Money news | Earnings & Financial industry

Australian businesses worst in the world at paying their bills on time study finds


CONGRATULATIONS, Australia. We are officially the most annoying country in the world to do business, according to this one statistic.

Australian companies are the slowest at paying outstanding invoices worse than Mexico, South Africa and the United Arab Emirates according to data from MarketInvoice.

MarketInvoice is a finance company from the UK which lends to businesses based on the value of their outstanding invoices, freeing up cashflow and allowing them to reinvest.

The company crunched five years worth of data 30,000 invoices from 1000 companies across 80 countries to compile its iLate Payment Report 2016/i. It says globally, 72.5 per cent of invoices are paid late.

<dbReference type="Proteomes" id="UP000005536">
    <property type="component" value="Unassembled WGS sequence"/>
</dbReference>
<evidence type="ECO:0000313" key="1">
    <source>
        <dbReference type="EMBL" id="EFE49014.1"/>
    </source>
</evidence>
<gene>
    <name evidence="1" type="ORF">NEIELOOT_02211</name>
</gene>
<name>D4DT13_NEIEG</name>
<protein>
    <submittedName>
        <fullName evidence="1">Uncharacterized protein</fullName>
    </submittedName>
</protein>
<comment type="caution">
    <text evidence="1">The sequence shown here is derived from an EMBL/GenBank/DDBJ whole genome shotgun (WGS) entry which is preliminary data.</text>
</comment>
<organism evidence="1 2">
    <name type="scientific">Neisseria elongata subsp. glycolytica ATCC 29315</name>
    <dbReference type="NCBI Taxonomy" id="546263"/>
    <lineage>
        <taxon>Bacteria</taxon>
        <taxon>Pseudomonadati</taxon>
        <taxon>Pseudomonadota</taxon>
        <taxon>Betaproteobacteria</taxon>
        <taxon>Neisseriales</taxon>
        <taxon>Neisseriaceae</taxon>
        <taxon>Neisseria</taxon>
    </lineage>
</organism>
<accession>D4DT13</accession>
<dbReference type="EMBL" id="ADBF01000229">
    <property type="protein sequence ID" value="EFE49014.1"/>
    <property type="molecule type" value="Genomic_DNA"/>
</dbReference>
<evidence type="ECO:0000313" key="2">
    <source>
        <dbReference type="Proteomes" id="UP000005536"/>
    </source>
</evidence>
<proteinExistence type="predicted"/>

The average amount of time it takes for an invoice to be paid in Australia is 26.4 days overdue. In Mexico, the second-worst offender, that figure is 18.6 days overdue. Compare that with Japan, where on average invoices are paid 6.5 days early.

Other countries where bills are typically paid before the due date include Belgium (4.1 days), the Netherlands (three days), Switzerland (0.8 days), Germany (0.5 days) and Ireland, where debtors on average squeeze in their payments just under two-and-a-half hours before deadline.

MarketInvoice says Japans zero-to-negative interest rates may be the reason for its unique record. With no reason to save, capital is actually better utilised by investing in material stock and physical goods, the report said.